Figure 6-14. The "T" icon indicates you're performing a drag-and-drop function, and the I-beam cursor shows where the text will drop.
You can add some special tricks to the drag-and-drop functionality in InDesign CS2:
If you want spaces appropriately deleted or added when dragging words and sentences, the Select Spacing Automatically preference described above works with drag-and-drop text as well.
Tip: Dragging from Other Applications
You can also drag text from Microsoft Word, text editors like TextEdit, and some web browsers into InDesign. This copies, rather than cuts, the text.
Calling Out Special Characters
When Steve worked in older page-layout applications, he had to keep a crib sheet taped next to his computer to remember the keystrokes required to produce a special character (like a section mark) that he hadn't memorized. When he moved to Adobe InDesign, he
Adobe InDesign provides three special-character submenus under the Type menu Insert Special Character, Insert White Space, and Insert Break Character. You can also get to these submenus by Control/right-clicking to bring up a context menu. Even better, you can use the Keyboard Shortcut controls to add your own keyboard shortcuts to the characters that don't have keyboard shortcuts. This is very helpful for Windows users who have to use numbered codes to insert characters in other programs.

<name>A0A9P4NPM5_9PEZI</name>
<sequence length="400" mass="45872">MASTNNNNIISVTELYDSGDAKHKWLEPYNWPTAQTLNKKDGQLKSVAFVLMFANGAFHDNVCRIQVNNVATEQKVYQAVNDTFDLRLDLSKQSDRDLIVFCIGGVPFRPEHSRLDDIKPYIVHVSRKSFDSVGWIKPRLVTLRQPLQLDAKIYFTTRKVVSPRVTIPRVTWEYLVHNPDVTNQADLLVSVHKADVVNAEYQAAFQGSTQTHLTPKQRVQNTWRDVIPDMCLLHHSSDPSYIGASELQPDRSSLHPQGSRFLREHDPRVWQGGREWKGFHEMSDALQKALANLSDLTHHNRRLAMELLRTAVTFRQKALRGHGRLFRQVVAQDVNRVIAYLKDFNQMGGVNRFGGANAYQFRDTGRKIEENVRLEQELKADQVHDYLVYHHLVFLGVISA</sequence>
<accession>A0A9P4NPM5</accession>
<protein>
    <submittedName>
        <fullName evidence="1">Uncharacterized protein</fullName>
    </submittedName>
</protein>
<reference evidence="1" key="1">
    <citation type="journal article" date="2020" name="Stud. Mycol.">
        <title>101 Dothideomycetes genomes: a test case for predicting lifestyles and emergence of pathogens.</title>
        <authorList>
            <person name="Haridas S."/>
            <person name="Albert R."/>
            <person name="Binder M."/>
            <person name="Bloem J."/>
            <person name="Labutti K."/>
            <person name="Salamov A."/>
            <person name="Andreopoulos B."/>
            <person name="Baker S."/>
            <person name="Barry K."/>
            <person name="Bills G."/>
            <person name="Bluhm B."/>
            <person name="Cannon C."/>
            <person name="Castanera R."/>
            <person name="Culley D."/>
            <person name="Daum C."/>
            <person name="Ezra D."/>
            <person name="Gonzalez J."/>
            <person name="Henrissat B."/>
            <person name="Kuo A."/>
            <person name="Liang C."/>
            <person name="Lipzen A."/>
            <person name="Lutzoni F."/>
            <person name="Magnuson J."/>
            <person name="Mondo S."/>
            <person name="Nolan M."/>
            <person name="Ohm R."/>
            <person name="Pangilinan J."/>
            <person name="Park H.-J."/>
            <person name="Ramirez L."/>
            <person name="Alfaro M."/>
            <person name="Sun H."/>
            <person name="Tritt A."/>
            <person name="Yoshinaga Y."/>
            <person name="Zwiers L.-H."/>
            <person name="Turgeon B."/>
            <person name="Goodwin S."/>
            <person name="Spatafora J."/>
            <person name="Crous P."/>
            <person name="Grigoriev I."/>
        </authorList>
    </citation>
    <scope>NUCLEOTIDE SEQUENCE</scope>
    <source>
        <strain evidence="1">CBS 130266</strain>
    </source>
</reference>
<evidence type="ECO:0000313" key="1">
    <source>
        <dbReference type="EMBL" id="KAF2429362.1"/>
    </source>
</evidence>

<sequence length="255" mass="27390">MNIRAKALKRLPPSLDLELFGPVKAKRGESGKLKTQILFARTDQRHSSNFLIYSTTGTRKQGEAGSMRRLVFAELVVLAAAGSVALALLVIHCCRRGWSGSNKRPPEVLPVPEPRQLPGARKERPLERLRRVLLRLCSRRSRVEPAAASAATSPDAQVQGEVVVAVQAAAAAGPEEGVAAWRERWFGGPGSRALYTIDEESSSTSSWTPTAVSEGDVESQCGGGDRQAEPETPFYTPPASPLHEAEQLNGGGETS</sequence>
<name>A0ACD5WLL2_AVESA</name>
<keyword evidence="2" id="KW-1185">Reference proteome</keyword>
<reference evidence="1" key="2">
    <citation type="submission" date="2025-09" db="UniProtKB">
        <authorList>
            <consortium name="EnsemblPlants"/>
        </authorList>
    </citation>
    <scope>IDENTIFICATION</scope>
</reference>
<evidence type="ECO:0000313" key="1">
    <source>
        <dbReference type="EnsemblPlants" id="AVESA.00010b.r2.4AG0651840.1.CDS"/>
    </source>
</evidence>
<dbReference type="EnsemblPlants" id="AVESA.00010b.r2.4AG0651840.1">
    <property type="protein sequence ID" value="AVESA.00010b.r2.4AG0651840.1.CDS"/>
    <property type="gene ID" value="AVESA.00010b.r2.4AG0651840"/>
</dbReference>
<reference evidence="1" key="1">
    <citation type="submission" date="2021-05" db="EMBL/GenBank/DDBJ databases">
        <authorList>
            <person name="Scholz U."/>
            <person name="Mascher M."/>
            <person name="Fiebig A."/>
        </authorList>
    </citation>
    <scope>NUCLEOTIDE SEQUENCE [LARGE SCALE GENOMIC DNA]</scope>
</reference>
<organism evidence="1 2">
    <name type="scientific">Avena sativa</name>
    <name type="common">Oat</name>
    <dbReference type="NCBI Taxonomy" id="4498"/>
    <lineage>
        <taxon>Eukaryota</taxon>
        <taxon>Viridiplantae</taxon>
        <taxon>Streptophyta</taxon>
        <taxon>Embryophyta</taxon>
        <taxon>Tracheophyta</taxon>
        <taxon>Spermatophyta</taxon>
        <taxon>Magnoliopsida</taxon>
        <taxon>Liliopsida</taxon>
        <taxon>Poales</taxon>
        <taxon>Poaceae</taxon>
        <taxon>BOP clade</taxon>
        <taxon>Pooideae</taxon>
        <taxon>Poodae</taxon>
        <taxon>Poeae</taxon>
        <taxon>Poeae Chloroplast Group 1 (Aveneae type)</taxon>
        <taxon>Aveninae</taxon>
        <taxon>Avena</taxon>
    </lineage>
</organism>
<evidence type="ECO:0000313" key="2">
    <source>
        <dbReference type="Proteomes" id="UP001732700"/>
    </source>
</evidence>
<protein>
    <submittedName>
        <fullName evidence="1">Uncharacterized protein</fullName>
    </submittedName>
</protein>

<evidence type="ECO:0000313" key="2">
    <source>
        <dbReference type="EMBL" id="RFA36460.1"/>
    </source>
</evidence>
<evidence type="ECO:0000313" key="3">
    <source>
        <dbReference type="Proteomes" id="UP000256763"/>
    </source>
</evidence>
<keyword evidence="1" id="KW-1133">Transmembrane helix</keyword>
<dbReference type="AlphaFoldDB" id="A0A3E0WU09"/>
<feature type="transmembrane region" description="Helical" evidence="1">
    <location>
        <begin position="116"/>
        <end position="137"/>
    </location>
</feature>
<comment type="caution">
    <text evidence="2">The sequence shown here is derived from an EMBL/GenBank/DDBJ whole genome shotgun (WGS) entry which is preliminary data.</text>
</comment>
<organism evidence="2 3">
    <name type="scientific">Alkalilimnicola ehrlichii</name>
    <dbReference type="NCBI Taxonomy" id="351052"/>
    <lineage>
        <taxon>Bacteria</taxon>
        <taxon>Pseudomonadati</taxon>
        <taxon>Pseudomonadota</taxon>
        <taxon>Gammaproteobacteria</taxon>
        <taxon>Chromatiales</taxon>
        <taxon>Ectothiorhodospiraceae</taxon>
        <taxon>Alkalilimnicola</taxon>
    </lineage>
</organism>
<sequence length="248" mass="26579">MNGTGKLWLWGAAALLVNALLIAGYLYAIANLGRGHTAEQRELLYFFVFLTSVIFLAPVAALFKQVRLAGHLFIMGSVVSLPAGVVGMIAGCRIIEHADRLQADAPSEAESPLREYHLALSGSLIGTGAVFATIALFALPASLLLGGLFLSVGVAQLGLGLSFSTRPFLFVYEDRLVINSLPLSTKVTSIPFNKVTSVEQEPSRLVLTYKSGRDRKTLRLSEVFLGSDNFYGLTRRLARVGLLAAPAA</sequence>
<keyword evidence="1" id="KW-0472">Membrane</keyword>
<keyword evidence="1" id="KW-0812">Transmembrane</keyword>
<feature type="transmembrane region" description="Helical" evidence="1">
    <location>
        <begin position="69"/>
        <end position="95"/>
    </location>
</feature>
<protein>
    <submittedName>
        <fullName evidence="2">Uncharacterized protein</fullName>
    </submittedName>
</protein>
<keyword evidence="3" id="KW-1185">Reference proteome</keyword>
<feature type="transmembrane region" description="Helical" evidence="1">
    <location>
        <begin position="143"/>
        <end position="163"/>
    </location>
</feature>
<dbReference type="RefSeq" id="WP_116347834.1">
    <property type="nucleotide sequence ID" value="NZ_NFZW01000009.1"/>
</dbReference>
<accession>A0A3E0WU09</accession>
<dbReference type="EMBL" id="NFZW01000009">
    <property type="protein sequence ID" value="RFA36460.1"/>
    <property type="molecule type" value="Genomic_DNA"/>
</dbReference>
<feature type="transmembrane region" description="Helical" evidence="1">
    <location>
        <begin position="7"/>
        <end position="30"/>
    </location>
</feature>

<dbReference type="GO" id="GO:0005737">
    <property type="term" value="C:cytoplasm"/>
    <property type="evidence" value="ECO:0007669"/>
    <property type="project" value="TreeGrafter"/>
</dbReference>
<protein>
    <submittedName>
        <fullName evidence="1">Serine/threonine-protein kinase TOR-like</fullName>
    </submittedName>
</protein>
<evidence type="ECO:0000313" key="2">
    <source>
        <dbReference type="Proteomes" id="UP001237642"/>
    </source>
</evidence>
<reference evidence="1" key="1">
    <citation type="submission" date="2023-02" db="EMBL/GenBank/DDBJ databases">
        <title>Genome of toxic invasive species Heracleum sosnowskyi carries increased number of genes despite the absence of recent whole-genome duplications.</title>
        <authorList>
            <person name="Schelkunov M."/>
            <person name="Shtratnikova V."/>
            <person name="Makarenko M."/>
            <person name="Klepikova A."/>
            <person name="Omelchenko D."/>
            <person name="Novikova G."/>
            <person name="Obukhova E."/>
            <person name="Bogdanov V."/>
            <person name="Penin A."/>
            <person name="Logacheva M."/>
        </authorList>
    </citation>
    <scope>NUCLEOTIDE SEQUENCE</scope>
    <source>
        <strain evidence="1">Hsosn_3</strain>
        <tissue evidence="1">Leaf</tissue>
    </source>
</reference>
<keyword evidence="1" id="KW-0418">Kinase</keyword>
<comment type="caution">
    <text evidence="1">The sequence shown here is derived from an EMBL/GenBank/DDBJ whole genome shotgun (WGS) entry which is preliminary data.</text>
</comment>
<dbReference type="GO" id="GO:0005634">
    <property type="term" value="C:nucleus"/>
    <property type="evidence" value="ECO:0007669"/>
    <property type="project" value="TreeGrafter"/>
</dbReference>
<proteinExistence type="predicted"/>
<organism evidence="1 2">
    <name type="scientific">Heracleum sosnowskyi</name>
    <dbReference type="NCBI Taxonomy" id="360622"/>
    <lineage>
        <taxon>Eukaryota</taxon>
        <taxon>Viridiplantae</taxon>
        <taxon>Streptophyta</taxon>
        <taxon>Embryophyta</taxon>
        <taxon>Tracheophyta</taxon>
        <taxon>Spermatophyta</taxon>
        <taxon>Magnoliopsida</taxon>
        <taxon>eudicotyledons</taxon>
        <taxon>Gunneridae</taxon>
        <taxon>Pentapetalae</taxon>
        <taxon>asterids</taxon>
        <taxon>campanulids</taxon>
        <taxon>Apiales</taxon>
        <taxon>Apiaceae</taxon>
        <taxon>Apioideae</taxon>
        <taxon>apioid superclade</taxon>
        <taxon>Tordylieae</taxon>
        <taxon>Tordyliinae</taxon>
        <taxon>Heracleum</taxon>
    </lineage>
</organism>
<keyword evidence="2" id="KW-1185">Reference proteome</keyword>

Creating Bulleted and Numbered Lists
One of the most common feature
The bullet or number that gets added isn't a character. It's an effect that appears onscreen and when printed much like making a choice from the Effects menu in Illustrator (see the "Applying Filters and Effects" section in Chapter 4, "Pixels and Raster File Formats"). It can't be searched for in the Find/Change dialog box and it won't appear in the Story Editor window.
The properties of a bulleted or numbered list are created and dynamically edited in the Bullets And Numbering dialog box (Figure 6-15). You can open this dialog box at any time by choosing Bullets And Numbering from the Control palette menu, or by Option/Alt-clicking the Bulleted List or Numbered List button.